To gain insight into nonclinical factors potentially influencing tracheostomy practice and determine whether a specialized consultation form impacts tracheostomy utilization.
Surgical intensive care unit (SICU).
Patients requiring mechanical ventilatory support. Data abstracted from the Project Impact administrative database served as a practice benchmark.
Prospective data collection, completion of online survey, and implementation of specialized tracheostomy consultation form.
Data were prospectively collected on 539 patients and 13 attending intensivists. Our SICU tracheostomy rate (54.2%) exceeded that of 18 comparable ICUs participating in Project Impact (13.9%, p < .001). We attempted to identify factors that might account for liberal tracheostomy use. In 41.5% (±0.6%) of patients undergoing tracheostomy, extubation had not occurred despite successful completion of spontaneous breathing trial on ≥1 occasion, a rate that varied significantly among attending intensivists responsible for decision making for this procedure (p < .001). Attending intensivists and postgraduate surgical trainees with SICU experience were surveyed to better understand perceptions of tracheostomy practice. Most respondents (96.1%) reported relying on spontaneous breathing trial to guide decision for extubation, 72.6% estimated that ≤25% of patients successfully completed spontaneous breathing trial but did not proceed to immediate extubation, 86.3% estimated that ≤25% of such patients undergo tracheostomy, and 58.8% felt an acceptable benchmark for this practice was ≤10%. In most survey domains, respondents’ perceptions underestimated actual practice. Implementation of a specialized tracheostomy consultation form did not impact tracheostomy utilization.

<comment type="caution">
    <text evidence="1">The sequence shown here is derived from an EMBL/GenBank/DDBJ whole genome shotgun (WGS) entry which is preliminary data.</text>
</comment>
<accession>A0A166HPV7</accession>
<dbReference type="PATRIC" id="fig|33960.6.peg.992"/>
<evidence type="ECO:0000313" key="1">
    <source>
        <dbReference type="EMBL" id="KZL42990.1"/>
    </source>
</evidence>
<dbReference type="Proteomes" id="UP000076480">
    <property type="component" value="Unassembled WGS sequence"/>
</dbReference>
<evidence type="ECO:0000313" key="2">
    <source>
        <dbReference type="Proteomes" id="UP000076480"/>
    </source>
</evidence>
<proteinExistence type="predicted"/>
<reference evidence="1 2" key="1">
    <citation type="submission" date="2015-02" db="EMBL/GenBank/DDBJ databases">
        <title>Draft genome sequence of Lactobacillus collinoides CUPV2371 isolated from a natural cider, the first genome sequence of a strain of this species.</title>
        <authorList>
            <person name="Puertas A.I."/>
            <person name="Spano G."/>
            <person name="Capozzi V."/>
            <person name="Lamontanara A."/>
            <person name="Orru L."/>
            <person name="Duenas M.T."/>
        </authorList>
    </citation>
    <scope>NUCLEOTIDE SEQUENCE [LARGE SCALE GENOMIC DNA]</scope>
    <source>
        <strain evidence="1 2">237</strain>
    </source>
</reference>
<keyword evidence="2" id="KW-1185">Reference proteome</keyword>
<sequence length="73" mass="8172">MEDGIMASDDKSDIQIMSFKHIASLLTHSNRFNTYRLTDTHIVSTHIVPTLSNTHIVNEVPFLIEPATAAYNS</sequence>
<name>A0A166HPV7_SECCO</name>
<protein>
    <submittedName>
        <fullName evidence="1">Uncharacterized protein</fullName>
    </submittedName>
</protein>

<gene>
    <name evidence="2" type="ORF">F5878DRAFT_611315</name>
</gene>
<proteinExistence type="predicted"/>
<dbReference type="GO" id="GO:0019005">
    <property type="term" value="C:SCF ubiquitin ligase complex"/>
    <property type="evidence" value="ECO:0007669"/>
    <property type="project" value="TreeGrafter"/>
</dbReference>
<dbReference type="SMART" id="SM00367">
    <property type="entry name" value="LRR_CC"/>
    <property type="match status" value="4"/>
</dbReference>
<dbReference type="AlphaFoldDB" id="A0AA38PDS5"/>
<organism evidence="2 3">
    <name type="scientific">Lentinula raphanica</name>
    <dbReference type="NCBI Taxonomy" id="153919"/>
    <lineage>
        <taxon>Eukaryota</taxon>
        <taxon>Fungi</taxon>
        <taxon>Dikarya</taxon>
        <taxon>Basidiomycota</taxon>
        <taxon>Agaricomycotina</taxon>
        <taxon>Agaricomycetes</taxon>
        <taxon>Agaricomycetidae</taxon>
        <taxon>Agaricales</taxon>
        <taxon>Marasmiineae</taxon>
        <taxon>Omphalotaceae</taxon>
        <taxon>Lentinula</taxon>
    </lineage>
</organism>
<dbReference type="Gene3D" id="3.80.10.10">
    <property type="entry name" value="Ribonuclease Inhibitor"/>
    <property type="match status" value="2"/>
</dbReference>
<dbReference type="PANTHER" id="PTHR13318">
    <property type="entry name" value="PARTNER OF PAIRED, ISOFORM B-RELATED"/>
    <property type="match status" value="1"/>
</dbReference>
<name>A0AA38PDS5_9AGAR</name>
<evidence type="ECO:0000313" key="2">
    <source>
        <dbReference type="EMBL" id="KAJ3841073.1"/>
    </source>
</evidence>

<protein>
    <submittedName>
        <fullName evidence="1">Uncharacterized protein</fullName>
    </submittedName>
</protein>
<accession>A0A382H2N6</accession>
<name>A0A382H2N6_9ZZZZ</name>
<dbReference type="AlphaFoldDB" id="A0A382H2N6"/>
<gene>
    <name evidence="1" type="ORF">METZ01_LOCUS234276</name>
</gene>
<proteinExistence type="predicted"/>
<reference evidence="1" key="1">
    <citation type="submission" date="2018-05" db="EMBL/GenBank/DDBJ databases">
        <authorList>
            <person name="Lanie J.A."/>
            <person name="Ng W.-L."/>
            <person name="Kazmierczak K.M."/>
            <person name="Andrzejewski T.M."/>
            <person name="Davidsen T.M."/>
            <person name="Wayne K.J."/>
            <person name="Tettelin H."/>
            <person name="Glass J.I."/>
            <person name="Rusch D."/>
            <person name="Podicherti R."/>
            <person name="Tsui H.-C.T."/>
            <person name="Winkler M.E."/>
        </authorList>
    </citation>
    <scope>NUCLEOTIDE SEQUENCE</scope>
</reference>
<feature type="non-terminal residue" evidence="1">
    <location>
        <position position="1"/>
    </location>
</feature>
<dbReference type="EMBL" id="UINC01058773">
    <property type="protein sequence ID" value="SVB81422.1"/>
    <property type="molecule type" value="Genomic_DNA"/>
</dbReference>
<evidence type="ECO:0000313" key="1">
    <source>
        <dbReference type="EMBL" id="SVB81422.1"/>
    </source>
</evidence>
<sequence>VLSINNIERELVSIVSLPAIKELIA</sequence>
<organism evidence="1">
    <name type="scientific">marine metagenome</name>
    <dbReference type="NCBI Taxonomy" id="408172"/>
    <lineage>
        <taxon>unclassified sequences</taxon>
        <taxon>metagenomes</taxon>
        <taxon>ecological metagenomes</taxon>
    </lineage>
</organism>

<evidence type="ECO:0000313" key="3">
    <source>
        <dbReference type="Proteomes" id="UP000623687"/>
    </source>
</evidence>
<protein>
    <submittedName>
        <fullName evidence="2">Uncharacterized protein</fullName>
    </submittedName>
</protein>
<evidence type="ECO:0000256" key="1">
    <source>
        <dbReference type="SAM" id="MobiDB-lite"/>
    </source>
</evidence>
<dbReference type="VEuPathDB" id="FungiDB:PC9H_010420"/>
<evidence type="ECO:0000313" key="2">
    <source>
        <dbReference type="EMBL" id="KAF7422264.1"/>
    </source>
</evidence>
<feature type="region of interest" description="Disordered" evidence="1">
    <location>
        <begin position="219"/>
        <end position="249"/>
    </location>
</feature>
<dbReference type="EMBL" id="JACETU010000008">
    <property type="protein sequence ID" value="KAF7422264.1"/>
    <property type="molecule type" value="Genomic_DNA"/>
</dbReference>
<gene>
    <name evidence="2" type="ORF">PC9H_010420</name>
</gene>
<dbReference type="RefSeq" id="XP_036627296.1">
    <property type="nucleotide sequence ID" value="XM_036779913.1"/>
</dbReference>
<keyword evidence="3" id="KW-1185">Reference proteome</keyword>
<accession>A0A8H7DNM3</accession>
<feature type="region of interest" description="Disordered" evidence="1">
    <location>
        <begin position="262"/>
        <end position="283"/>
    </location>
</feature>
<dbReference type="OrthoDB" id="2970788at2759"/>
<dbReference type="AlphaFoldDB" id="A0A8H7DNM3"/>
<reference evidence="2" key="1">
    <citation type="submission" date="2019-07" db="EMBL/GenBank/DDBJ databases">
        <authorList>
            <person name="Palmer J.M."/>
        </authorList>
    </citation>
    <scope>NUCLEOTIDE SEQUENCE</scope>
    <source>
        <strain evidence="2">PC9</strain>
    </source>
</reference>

We identified variation among clinicians with respect to tracheostomy practice as well as discrepancies between perceptions of this practice and actual utilization. These factors may underlie the liberal use of this procedure in our SICU. Processes for providing accurate physician feedback may assist in optimizing tracheostomy use.
From the Departments of Surgery (BDF, CK, CMC, TGB) and Anesthesiology (CMC), Washington University School of Medicine, St. Louis, MO.
Supported, in part, by an unrestricted educational grant from the Cook Corporation and the James S. McDonnell Foundation.
The authors have not disclosed any potential conflicts of interest.
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